I place two coffee cups gently on the counter, as if each is fragile antique china I had picked up at Portobello market. The mugs feature a map of the London Underground and the ubiquitous subway warning, “Mind the Gap.” “I’ve been looking for these all over London,” I announce to the clerk in the duty free shop at Heathrow Airport. It is an hour before our plane will return to the United States, after 10 days in London and Wales.
The clerk does not seem to understand the fascination tourists have with this particular souvenir. He probably shares the view of The Urban Dictionary, which describes ‘Mind the Gap’ as “repeated by stupid, annoying, American tourists who find the phrase fascinating and funny.” Whatever the clerk might think, he seems intrigued by my enthusiasm. He looks squarely at my smiling face, and asks,“Why?”
I begin to explain, unaware of the queue of international customers behind me. “Well, you see ‘Mind the Gap’ is an expression we don’t have in the United States.” I say. “And it really means more than it says. You see . . . “ The clerk nods, and hands me my credit card in tandem with the hastily wrapped package. He politely dismisses me, using the expression that Brits seem to use at the close of social and economic transactions. “Cheers.”
Language differences are an entertainment. Earlier in the trip, I had flummoxed the ladies in an optician shop when I told them I wanted to buy a pair of cheaters. We speak the same language but not the same slang. As George Bernard Shaw observed, “England and America are two countries separated by a common language.” Quite right. In the United Kingdom, one may enjoy faggots for breakfast, bangers and mash at the pub, and bubble and squeak for several days after the Sunday roast. Mums and dads cover skinned knees with pasties. Drivers operate their hooters and winkers to get the attention of lorries and motorcars. On a rainy day, one is wise to wear a mackintosh and a pair of wellies. Of all these expressions, the mindful warning on the subway is my favorite.
On the London Underground, a recorded voice politely warns riders to “Mind the Gap,” between train and platform. The announcement features a female voice speaking like a posh schoolmistress. Her tone is softly lyrical. She sounds like someone who would help a wobbly elderly lady across the road. “Come along darling. Mind the step, now!”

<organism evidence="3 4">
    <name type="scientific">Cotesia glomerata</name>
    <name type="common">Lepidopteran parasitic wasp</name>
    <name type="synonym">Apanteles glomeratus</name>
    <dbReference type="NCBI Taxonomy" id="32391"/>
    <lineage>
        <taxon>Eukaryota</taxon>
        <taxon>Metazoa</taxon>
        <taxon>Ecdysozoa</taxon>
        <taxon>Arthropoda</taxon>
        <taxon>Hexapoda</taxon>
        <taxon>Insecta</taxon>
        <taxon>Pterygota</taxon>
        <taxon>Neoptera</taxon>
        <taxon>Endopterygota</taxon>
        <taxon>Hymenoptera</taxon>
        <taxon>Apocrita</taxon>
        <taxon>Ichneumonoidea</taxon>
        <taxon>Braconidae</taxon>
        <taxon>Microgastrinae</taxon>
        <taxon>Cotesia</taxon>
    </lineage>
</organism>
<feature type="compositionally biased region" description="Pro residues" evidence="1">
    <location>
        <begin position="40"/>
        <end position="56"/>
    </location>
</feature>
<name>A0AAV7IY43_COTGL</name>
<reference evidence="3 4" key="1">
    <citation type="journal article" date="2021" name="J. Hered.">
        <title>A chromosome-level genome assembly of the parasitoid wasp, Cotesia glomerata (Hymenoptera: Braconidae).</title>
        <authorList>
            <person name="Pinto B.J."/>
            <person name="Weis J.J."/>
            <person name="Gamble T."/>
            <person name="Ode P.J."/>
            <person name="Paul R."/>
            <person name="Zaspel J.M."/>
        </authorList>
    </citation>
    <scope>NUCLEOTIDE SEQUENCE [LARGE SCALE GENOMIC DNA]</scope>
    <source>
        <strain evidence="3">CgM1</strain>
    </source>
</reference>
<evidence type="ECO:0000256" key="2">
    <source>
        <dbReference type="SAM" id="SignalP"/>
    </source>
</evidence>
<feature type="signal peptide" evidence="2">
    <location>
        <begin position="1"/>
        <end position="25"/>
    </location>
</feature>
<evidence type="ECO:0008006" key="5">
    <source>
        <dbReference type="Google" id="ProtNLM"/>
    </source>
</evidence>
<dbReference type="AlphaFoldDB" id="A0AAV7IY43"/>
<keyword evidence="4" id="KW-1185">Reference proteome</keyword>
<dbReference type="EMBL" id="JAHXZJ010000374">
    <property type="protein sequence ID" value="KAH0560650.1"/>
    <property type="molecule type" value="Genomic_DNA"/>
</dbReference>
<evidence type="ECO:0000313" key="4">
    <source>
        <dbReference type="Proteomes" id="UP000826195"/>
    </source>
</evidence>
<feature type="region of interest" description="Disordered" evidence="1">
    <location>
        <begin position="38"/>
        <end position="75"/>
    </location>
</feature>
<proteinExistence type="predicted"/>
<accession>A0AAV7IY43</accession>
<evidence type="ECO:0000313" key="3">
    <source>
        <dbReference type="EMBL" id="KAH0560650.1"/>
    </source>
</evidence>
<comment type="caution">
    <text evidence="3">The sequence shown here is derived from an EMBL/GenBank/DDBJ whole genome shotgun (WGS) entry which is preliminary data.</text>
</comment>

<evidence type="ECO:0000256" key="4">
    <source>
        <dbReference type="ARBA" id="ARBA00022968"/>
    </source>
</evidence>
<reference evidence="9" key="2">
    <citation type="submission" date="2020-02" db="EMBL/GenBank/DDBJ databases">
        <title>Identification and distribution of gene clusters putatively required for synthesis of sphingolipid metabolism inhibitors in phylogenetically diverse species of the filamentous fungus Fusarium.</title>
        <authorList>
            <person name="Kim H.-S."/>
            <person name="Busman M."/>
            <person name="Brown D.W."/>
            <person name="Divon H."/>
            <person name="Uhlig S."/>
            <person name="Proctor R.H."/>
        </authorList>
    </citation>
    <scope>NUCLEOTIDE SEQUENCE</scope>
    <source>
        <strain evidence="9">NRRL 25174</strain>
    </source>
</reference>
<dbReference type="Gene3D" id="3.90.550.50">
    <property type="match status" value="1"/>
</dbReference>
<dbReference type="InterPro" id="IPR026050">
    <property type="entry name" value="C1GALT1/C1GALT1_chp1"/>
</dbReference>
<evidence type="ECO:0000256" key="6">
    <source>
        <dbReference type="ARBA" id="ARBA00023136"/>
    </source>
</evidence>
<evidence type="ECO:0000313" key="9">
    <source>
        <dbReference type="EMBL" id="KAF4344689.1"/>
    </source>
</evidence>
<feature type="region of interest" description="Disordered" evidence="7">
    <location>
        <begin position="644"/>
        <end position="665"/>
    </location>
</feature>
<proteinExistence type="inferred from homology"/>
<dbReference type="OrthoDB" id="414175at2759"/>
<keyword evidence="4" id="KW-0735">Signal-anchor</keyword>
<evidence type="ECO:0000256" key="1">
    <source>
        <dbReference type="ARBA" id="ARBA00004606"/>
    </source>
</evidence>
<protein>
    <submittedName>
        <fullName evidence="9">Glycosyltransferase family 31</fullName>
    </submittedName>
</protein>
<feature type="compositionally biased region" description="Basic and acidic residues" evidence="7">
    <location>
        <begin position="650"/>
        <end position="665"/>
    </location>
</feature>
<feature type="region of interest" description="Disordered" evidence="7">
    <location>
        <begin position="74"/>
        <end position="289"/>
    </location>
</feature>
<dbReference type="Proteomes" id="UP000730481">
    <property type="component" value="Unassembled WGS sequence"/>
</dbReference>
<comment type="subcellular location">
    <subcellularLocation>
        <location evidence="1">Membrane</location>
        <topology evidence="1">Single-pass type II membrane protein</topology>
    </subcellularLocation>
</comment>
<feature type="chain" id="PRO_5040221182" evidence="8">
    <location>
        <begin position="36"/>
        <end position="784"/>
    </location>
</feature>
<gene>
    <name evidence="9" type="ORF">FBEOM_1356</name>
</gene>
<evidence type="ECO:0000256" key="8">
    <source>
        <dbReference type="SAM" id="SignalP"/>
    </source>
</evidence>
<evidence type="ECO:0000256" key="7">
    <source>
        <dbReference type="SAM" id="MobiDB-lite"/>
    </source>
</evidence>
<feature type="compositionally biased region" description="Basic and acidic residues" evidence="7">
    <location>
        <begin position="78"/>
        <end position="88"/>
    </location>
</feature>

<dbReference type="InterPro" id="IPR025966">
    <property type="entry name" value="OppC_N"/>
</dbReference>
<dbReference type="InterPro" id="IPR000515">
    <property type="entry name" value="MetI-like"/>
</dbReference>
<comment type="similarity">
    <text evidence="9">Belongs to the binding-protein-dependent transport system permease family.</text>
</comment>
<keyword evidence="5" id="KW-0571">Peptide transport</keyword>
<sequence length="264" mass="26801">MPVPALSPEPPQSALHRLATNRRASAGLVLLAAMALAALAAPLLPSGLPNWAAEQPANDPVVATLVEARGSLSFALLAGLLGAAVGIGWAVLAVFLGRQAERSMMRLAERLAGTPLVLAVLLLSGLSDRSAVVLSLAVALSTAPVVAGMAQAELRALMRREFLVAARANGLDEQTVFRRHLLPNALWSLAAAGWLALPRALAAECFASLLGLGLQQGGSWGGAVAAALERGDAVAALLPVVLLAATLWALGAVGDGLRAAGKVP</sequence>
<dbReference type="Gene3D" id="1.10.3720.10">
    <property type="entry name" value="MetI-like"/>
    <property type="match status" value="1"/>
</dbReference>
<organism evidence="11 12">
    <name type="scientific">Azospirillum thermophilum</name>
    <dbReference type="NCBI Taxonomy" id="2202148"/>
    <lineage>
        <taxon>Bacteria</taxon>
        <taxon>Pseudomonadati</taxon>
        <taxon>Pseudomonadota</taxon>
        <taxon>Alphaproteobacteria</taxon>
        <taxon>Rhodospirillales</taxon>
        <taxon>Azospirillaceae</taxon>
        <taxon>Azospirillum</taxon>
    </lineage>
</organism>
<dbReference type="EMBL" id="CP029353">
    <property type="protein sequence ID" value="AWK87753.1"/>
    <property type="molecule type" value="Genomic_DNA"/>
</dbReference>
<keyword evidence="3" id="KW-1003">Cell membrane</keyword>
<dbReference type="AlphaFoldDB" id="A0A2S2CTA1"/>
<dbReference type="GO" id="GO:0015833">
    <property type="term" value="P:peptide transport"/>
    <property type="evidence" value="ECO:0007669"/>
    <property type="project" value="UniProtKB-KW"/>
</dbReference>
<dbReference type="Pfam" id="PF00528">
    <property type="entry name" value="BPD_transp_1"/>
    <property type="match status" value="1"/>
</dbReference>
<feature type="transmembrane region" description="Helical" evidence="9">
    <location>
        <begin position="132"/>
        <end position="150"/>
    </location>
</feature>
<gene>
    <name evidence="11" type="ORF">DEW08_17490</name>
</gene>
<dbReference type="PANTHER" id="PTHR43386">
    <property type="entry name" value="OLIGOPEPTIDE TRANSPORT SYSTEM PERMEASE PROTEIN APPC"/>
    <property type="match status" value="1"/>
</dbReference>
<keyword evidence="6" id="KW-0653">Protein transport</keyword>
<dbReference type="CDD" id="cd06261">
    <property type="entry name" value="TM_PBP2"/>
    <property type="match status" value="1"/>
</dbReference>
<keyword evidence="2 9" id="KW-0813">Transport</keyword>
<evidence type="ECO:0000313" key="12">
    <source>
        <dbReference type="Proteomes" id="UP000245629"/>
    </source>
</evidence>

“Mind the Gap!” I say to my daughter. “What a cool expression. And so British.” She grimaces. Liz hates my running audible commentary when I travel. So does her sister, Susanna, who is not with us for this trip. She would recall how, years ago, she blushed at my acknowledgement of an odd hairdo. “Don’t be embarrassed,” I had explained to my pre-teen daughter.“That girl wouldn’t have a purple Mohawk if she didn’t want people to notice her.”
I make no apologies for being a people-watcher, a chronic eavesdropper and a lover of the expansiveness of language: the way it is fluid and figurative. Consider the differences between American and English warnings. When Americans want people to use caution, we tell them to “Watch out!” Our warnings limit the audience to a single sense: sight. Conversely, “Mind the gap,” asks the passenger to use several senses: to see, hear, and feel the pavement underfoot.
I especially appreciate “Mind the Gap,” because it suggests a deeper meaning, reminding me of a couple of other phrases that, coincidentally, relate to transportation. Printed on my car side mirror is the sentence,“Objects in the mirror are closer than they appear.” Flight attendants announce,“The best exit might be behind you,” Both suggest the possibility of danger and the value of mindfulness.
After the London Underground, our UK trip continued in an automobile through rural Wales. My husband navigated our rental car along the left-side of narrow winding roads, some single track, hemmed by six-foot hedges, no shoulders. In urgent staccato voices, we warned: Mind the sheep. Mind the hedge. Mind the oncoming car.
I cannot imagine a better vehicle for “Mind the Gap,” than a coffee cup. Morning is a hybrid of before and after—before the workday begins, and after the sleep. Each morning, I reach for my London Underground mug. It re-minds me to consider the gaps and transitions in my day and my life: between coffee and shower, between home and office, between the empty nest and retirement, between the here-and-now and forever-after.
Notes on process: I began with pages of spontaneity: journal entries and incomplete thoughts that referred to twice-daily pub visits, beers named Courage and Brains, but no Heart, the surfers in wetsuits at the Gower, Dylan Thomas’ house, his hair, his favorite pubs (and there were many) and the pub in Fishguard where citizens gather to play the folk music “banned in 1870.” The music created one of those “moments” that we all wish for in life, where everything seems to makes sense (for a few minutes, at least). Also, I wrote about my brother’s tendency to make friends with strangers and how I felt I was looking at our Dad while he stood there at the bar, making the bartenders in pubs guess where he is from (Welsh mistook his southern accent for Australian). All these disconnected events and observances would be meaningful only to myself and my fellow travelers. The task in an essay is to find connections and create a meaningful journey for the reader. Beginning an essay is always the most difficult part of the process, in my experience. When I found the Mind the Gap cup at Heathrow, I knew what my beginning would be. Anyone who has written with me knows I love to write from objects. As Flannery O’Connor once said, “The longer you look at an object, the more of the world you see in it.”